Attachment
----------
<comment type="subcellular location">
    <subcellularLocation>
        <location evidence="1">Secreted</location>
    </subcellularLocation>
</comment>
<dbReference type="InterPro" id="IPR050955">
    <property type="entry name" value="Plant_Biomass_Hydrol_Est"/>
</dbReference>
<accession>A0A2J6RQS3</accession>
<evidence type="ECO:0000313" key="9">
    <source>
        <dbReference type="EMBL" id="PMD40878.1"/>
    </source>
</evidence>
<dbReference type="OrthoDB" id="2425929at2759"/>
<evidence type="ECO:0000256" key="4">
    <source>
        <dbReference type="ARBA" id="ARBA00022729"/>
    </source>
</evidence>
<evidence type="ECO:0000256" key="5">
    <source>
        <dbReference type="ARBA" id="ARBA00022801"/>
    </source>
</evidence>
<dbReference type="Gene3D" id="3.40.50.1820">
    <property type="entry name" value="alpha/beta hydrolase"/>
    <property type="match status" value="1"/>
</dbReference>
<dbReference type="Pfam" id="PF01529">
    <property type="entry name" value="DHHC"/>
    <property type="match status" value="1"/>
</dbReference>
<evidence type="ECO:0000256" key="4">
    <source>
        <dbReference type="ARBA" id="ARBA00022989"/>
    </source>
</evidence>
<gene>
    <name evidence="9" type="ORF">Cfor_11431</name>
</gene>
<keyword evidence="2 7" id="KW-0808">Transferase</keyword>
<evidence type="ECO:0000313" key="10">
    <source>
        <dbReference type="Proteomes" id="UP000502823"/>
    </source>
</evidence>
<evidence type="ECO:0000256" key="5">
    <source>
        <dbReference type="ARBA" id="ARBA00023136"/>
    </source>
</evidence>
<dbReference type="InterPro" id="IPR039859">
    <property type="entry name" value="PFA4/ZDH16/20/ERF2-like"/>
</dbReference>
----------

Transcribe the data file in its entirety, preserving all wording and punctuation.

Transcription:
<comment type="subcellular location">
    <subcellularLocation>
        <location evidence="1">Secreted</location>
    </subcellularLocation>
</comment>
<dbReference type="InterPro" id="IPR050955">
    <property type="entry name" value="Plant_Biomass_Hydrol_Est"/>
</dbReference>
<accession>A0A2J6RQS3</accession>
<evidence type="ECO:0000313" key="9">
    <source>
        <dbReference type="EMBL" id="PMD40878.1"/>
    </source>
</evidence>
<dbReference type="OrthoDB" id="2425929at2759"/>
<evidence type="ECO:0000256" key="4">
    <source>
        <dbReference type="ARBA" id="ARBA00022729"/>
    </source>
</evidence>
<evidence type="ECO:0000256" key="5">
    <source>
        <dbReference type="ARBA" id="ARBA00022801"/>
    </source>
</evidence>
<dbReference type="Gene3D" id="3.40.50.1820">
    <property type="entry name" value="alpha/beta hydrolase"/>
    <property type="match status" value="1"/>
</dbReference>
<dbReference type="Pfam" id="PF01529">
    <property type="entry name" value="DHHC"/>
    <property type="match status" value="1"/>
</dbReference>
<evidence type="ECO:0000256" key="4">
    <source>
        <dbReference type="ARBA" id="ARBA00022989"/>
    </source>
</evidence>
<gene>
    <name evidence="9" type="ORF">Cfor_11431</name>
</gene>
<keyword evidence="2 7" id="KW-0808">Transferase</keyword>
<evidence type="ECO:0000313" key="10">
    <source>
        <dbReference type="Proteomes" id="UP000502823"/>
    </source>
</evidence>
<evidence type="ECO:0000256" key="5">
    <source>
        <dbReference type="ARBA" id="ARBA00023136"/>
    </source>
</evidence>
<dbReference type="InterPro" id="IPR039859">
    <property type="entry name" value="PFA4/ZDH16/20/ERF2-like"/>
</dbReference>